Church leaders continue to assess damage after underwater volcano near Tonga triggers tsunami waves, knocks out communication

This satellite image taken by Himawari-8, a Japanese weather satellite operated by Japan Meteorological Agency and released by National Institute of Information and Communications Technology (NICT), shows an undersea volcano eruption at the Pacific nation of Tonga Saturday, Jan. 15, 2022. (NICT via AP) Credit: NICT via Associated Press
People look at a damaged boat in a marina at Tutukaka, New Zealand, Sunday, Jan. 16, 2022, after waves from a volcano eruption swept into the marina. An undersea volcano erupted in spectacular fashion Saturday near the Pacific nation of Tonga, sending tsunami waves crashing across the shore and people rushing to higher ground. (Tanya White/Northern Advcate/NZME via AP) Credit: Tanya White/Northern Advcate/NZME via Associated Press
Flooding in Nuku’alofa after volcano eruption and tsunami in Tonga on Jan. 15, 2022. Credit: The Church of Jesus Christ of Latter-day Saints

Church leaders continue to assess damage after a volcano eruption on Saturday, Jan. 15, near the Pacific nation of Tonga caused tsunami warnings, flooding and thick ash to fall from the sky.

Missionaries serving in the Tonga Nuku’alofa Mission are safe, according to Pacific Newsroom, but communication has not yet been made with missionaries in Tonga’s second mission, the Tonga Outer Island Mission.

The volcano’s dramatic eruption sent plumes of gas and ash expanding like a mushroom thousands of feet into the atmosphere, with a sonic boom being heard as far away as Alaska, according to The Associated Press.

A 4-foot tsunami crashed into Tonga’s capital of Nuku’alofa, sending people rushing to higher ground, reported the New York Times

Flooding in Nuku’alofa after volcano eruption and tsunami in Tonga on Jan. 15, 2022.
Flooding in Nuku’alofa after volcano and tsunami in Tonga on Jan. 15, 2022. | Credit: The Church of Jesus Christ of Latter-day Saints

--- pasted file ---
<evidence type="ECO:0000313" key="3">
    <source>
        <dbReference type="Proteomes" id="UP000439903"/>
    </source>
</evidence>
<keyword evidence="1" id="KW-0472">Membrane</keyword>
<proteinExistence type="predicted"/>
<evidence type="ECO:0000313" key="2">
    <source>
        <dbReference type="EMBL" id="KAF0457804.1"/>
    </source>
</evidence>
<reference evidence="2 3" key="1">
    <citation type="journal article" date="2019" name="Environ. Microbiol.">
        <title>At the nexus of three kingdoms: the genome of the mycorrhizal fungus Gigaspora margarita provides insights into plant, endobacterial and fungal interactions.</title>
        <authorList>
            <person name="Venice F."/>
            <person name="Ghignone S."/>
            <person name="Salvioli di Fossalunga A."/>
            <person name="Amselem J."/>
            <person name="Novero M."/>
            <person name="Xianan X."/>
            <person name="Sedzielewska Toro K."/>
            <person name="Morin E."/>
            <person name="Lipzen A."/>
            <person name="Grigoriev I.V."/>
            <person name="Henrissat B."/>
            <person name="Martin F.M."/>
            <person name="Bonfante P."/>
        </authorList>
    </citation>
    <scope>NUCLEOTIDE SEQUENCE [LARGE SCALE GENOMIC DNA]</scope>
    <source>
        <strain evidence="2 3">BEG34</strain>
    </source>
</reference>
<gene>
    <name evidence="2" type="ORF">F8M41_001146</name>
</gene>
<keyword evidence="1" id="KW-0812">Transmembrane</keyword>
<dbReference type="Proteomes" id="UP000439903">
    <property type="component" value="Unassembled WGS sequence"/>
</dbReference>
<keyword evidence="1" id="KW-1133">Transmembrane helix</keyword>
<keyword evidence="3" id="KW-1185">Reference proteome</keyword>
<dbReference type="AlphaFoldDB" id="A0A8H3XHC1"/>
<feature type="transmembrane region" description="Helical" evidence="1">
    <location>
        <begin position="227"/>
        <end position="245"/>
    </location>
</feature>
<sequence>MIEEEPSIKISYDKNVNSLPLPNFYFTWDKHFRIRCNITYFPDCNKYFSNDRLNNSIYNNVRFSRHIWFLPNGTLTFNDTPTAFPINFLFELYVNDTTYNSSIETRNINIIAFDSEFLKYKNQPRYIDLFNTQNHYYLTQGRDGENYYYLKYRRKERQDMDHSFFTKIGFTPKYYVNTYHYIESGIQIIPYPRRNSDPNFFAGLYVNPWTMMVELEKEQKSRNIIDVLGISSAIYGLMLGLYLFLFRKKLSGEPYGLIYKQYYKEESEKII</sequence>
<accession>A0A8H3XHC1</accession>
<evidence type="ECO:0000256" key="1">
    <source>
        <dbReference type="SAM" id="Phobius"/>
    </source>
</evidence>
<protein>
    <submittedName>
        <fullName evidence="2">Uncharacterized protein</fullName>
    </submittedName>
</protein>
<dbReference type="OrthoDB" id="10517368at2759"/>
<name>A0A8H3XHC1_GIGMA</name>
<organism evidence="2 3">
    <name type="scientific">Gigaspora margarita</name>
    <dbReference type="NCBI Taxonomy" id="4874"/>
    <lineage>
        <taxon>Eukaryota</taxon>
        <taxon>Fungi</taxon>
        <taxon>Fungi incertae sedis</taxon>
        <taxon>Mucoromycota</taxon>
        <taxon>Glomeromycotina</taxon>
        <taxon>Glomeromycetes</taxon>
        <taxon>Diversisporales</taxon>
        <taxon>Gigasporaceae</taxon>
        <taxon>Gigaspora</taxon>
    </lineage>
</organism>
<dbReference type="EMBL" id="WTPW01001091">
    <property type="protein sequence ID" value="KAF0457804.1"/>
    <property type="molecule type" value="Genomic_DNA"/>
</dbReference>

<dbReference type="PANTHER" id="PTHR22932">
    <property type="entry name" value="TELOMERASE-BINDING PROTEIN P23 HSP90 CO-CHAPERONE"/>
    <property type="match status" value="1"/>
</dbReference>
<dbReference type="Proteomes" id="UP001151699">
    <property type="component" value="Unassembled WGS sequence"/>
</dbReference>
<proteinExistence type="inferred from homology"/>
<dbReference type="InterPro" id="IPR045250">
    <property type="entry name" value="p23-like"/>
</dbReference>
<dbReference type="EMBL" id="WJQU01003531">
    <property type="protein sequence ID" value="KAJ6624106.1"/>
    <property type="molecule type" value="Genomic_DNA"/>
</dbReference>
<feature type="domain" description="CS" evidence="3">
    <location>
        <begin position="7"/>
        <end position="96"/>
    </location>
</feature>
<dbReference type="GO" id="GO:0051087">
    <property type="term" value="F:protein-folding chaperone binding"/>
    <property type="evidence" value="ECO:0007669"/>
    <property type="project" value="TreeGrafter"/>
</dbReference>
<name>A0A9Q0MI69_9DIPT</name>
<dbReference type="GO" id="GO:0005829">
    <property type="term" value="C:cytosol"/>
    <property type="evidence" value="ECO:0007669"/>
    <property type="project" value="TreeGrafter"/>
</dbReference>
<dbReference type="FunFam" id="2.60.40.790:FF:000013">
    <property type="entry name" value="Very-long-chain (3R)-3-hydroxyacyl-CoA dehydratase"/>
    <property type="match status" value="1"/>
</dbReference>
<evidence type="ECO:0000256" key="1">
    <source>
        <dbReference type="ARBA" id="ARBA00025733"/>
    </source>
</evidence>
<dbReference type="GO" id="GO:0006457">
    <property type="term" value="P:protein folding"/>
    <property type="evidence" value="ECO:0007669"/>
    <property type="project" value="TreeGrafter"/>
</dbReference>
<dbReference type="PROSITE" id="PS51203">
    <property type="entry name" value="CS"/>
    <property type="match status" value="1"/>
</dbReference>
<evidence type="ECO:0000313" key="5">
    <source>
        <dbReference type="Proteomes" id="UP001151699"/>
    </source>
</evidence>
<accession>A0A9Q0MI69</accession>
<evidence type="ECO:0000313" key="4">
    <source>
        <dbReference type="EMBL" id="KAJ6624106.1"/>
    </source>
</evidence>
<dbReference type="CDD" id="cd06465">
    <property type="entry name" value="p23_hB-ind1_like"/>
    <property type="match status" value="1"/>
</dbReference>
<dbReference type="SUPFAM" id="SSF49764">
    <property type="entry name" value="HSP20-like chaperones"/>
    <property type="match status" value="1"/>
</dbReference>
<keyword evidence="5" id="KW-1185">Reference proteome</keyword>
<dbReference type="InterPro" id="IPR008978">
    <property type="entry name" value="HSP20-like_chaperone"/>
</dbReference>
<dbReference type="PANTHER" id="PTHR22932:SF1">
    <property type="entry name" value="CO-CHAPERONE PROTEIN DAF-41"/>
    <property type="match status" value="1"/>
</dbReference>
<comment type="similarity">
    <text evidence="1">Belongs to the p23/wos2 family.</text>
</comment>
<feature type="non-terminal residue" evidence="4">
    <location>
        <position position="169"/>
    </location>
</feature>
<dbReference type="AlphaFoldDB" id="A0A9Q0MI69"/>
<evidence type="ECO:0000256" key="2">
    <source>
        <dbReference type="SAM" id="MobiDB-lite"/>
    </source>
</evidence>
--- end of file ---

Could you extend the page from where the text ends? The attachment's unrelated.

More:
The eruption also cut the internet to Tonga, leaving family and friends around the world anxiously trying to get in touch with loved ones and making early assessments by Church leaders difficult.

In a statement on Sunday, Jan. 16 (Monday, Jan. 17, in the Pacific), Elder Ian S. Ardern, president of the Pacific Area, said: “We are praying earnestly for our brothers and sisters in Tonga, and for their loved ones across the world who are waiting for news. We are working with government and other officials in the region to identify urgent needs and how we can support efforts to alleviate suffering and help communities get back on their feet after this disaster. It is in times such as these that we are grateful for the generosity of members of the Church who donate to the Church humanitarian fund, for there will be a need of temporal assistance in Tonga.”

There had not yet been any official reports of injuries or deaths in Tonga, but authorities are still not yet in contact with some coastal areas and smaller islands.

Damage to homes, boats and shops along the coastline have been reported, and volcanic dust and ash continues to fall, contaminating water supplies. Elder Inoke Kupu, a local Area Seventy, told Pacific Newsroom, “There is only one color in Tonga right now, and that is a dark dust.”

The Church will help distribute some 50,000 masks originally donated to help during the pandemic but now to help prevent inhalation of volcanic dust. The Church will also support efforts to provide water to communities, as government authorities continue to make assessments.

Saturday’s eruption triggered tsunami warnings across the Pacific, including the west coast of the United States, but the threat began to recede by Sunday afternoon.

According to a report by the Smithsonian Institution’s Global Volcanism Program, Hunga Tonga-Hunga Ha’apai, the volcano located about 40 miles north of Tongatapu, Tonga’s main island, began erupting in December, but by Jan. 3 the activity had decreased significantly.

The volcano had erupted in 2014, spawning a new island that eventually became home to blossoming vegetation and barn owls, according to the BBC.

The Church has roughly 60,000 members in 174 congregations in Tonga. A temple is located in Nuku’alofa with a second temple under construction on the island of Vava’u.

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